September 24, 2018
Issue 11 2018

The lesser-known workload for Speech and Language Therapy students

When discussing unpaid placements and hectic schedules, one does not normally think of Speech and Language Therapy (SLT) students.

A common misconception is that they deal exclusively with stutters and other speech impediments, however SLTs can cover stroke recovery, cancers, feeding, or anything to do with the throat area.

For this reason, the Speech and Language Therapists’ club(SALT) held a barbecue on September 12 to bring awareness to what they do and what their work looks like, not just for other students, but for any future clients as well.  

Massey’s SLT students are required to complete six to ten weeks of full time placement in the third and fourth year of their studies,equating to as much as 800 hours of unpaid work.

Third year SLT student Abbigail Gates understands why they are not paid.

“It costs them a heap of extra time if you think about it practically - you have to do all the notes and documentation for clients and they have to help you do it all the whole time and it takes you an hour to complete something they do in 10 minutes” she says.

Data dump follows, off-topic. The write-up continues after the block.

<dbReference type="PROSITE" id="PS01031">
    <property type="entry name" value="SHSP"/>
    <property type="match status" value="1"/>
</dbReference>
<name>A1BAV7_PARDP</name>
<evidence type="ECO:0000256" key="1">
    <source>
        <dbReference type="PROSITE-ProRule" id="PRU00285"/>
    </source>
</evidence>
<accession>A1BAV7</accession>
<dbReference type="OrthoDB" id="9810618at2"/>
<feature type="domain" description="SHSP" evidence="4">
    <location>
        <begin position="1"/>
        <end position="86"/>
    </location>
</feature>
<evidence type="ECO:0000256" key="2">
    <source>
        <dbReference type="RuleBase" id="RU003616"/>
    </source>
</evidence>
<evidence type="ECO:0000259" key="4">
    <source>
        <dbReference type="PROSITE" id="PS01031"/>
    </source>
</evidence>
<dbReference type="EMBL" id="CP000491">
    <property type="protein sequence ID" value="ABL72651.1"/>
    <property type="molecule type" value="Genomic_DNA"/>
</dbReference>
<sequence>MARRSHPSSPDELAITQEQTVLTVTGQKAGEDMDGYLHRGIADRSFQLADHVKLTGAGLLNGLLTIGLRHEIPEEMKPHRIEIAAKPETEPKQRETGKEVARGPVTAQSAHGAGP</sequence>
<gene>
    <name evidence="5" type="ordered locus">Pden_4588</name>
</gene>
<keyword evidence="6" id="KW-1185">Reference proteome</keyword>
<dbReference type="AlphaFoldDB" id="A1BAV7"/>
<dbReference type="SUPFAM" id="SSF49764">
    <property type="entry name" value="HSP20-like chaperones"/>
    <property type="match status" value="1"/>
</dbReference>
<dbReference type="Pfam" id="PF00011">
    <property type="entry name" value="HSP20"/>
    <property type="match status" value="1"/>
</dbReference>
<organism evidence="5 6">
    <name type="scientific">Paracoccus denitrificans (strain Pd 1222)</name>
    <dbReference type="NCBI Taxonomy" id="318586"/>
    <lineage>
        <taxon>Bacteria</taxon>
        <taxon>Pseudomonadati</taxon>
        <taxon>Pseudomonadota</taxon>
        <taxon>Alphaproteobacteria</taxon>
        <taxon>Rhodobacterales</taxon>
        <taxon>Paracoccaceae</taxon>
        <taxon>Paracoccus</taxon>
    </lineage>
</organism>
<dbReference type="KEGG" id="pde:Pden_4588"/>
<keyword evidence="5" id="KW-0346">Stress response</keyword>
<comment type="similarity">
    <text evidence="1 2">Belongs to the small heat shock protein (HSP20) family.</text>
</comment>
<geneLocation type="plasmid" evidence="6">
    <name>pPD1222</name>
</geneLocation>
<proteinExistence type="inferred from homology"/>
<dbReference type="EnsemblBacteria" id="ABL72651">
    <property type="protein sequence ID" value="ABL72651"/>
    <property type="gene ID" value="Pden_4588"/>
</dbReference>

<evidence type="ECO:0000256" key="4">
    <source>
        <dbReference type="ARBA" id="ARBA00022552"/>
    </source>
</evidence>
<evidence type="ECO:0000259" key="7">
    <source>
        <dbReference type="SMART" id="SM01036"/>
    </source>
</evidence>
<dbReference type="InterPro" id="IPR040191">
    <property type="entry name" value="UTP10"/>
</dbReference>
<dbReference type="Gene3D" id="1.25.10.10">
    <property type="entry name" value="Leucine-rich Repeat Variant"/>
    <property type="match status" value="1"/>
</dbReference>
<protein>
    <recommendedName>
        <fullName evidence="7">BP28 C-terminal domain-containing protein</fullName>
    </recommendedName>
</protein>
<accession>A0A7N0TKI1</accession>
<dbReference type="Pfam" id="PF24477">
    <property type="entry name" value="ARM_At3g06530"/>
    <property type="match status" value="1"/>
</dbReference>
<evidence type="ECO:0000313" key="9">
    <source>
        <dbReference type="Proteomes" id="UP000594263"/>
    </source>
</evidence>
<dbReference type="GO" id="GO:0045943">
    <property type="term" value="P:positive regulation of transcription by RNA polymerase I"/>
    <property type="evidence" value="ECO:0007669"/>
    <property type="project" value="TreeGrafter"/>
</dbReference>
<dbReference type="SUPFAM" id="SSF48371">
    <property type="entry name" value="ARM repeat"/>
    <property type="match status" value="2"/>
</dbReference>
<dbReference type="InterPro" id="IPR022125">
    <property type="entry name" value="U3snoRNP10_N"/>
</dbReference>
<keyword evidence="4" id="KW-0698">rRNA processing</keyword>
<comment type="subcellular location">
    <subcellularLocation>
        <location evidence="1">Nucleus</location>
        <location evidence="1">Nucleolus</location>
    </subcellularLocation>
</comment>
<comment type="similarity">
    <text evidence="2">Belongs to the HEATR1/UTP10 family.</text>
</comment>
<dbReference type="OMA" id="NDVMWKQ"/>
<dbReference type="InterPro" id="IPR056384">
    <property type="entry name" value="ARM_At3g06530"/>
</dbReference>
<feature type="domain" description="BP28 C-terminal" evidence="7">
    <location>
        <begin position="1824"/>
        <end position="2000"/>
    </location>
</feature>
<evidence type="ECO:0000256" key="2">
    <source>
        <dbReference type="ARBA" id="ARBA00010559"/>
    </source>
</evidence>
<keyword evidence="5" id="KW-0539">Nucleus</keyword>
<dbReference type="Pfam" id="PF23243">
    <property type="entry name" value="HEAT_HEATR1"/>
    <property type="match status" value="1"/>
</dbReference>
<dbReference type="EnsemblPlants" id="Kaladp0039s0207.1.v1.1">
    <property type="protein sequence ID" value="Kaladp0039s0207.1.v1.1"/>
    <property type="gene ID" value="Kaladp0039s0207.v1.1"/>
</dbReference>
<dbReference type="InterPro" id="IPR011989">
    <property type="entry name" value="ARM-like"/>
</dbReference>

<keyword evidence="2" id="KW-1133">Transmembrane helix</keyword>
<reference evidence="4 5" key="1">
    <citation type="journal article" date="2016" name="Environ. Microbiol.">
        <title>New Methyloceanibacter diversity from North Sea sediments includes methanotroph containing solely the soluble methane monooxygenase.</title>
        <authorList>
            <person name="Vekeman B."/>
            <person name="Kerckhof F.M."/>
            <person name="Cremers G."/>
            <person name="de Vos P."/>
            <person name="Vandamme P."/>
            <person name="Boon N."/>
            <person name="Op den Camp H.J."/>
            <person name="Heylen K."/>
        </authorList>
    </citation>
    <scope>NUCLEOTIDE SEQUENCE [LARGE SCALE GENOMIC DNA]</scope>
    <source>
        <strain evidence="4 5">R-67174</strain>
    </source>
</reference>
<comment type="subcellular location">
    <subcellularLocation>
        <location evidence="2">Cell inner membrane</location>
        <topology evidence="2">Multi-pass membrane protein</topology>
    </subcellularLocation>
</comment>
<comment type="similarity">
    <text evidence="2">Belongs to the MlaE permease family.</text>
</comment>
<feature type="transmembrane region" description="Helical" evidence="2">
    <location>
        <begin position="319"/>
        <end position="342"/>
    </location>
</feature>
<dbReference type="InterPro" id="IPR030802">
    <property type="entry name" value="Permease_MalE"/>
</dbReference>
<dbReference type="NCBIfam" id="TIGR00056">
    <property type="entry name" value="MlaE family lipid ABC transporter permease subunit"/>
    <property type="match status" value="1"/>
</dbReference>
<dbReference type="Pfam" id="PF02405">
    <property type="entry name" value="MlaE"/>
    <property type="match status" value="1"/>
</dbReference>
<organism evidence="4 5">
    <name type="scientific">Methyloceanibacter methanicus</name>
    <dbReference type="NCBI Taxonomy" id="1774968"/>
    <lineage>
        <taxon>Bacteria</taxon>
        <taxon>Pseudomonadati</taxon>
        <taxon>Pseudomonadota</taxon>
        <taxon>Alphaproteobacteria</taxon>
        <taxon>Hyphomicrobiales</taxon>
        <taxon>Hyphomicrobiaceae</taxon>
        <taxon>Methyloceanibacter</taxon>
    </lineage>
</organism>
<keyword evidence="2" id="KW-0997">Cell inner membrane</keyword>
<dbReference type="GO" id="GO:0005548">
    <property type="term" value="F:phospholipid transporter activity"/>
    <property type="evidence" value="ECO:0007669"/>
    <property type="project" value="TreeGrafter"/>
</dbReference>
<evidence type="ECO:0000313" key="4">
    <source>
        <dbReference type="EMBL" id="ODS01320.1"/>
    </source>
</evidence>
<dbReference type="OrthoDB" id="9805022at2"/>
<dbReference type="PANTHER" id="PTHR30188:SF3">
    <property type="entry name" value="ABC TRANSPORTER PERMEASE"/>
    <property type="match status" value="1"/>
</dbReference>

“My SLT who mentored me would’ve been seeing heaps more clients in a day if she didn’t have me to look after.”

SLT students are faced with the same dilemma as training nurses and other medical students, where maintaining a part-time job becomes extremely difficult.

This is unfeasible for many students, and as Gates points out, some have to work on top of their placements regardless.

“There is one case I know where a student continued to work so she did the placement and then worked her job on weekends.

“Students do work part time anyway. Many worked around it and then took 6 weeks leave for placement.”

All of this is in addition to assignments and weekly placements during the rest of the year at Massey’s on-site clinic.

Gates says there are some perks however, including staff parking at their external placements and additional time off if students become overwhelmed by the placement and need mental health support.

Despite this workload, Gates remains grateful.

“I would say they give us heaps of support compared to others such as midwifery where they expect you to be on placement from day one and up at all hours in the night.”